Speed Training – Long Intervals

August is shaping up to be a different kind of month for my running. The Queens Half shaved 5 min and 22 sec off from my previous half marathon and that’s pretty significant. Especially, considering that I’ve done nothing but run slower most days… in the heat. I guess heat adaptation does count for something 🙂 At this point, I know that I’m comfortable with the 13-mile distance… it’s speed that I’m seriously lacking. So I’m wondering: what’s the best way to build up speed, given a goal of sustaining that faster pace over a prolonged distance?

I looked around and found a very interesting Danish study on “running economy” wherein scientists found that “long” intervals are the most beneficial when it comes to increasing speed and running efficiency; and long, being 5 reps of 4 minute intervals 3x a week at a pace faster than your 5k race velocity. The study identified the following improvements as a result of the experiment:

HR decreased by 10 BPM

Lactate levels decreased by 27%

VO2 Max increased by 6%

Running economy improved by 3%

Their overall conclusion was that brief, high intensity runs caused a dramatic increase in leg muscle strength and had a significant impact on improved neuromuscular coordination. They also attributed the increase in running economy to ventilatory adaptation; basically, you don’t breathe as hard while running – that’s pretty much the key to diminishing your perceived exertion!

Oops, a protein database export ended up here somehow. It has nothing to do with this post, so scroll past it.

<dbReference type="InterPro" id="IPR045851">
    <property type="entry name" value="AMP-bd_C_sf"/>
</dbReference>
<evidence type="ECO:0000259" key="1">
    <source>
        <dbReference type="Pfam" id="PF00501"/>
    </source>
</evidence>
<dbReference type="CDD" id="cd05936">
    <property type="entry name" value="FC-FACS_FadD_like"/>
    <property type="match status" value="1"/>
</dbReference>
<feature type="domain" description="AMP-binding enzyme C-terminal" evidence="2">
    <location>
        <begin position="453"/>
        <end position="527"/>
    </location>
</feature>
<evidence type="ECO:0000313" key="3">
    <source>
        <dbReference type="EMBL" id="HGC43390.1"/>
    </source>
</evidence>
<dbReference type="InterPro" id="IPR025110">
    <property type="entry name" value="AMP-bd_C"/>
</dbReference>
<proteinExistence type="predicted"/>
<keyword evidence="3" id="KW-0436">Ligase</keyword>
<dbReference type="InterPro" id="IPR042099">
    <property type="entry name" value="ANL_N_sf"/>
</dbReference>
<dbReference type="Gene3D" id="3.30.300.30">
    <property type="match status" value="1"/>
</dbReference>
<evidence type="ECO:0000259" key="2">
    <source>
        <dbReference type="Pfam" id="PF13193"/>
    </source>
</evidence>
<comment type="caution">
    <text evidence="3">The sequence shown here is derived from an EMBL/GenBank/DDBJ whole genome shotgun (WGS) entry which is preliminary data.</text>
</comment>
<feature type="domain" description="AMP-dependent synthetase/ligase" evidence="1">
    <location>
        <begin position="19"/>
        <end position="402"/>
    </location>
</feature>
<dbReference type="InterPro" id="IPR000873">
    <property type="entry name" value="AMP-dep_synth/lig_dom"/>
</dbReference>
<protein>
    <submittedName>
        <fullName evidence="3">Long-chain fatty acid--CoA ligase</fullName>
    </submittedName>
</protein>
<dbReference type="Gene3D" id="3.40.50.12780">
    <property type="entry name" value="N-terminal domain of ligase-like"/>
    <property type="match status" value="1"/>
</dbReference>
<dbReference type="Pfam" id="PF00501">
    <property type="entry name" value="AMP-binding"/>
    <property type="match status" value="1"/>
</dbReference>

I’ve also noticed that with intervals, it’s like you’re teaching your body to eventually get used to various training intensities over time. Whereas, if you think of a tempo run, it’s like you’re training yourself to sustain a specific speed over a long distance. With intervals, you can really max out your speed because it doesn’t last that long – that’s a lot harder with tempo runs that can go on for 6-8 miles. Although, you’re also at higher risk for injury if you’re not careful with interval training – some runners will just keep pushing to see how much faster they can go. Below is a pretty useful graphical model for interval training created by Guy Thibault, Ph. D. (an exercise physiologist):

The important thing to keep in mind is that intervals are supposed to help gradually push lactate threshold, in order to maintain physical activity (during the recovery part) even when there’s already some lactic acid build up present in the bloodstream.

Although, with the higher intensity workouts, I’ve been feeling more tired lately. I’ll need to be very conscious of my rest days!


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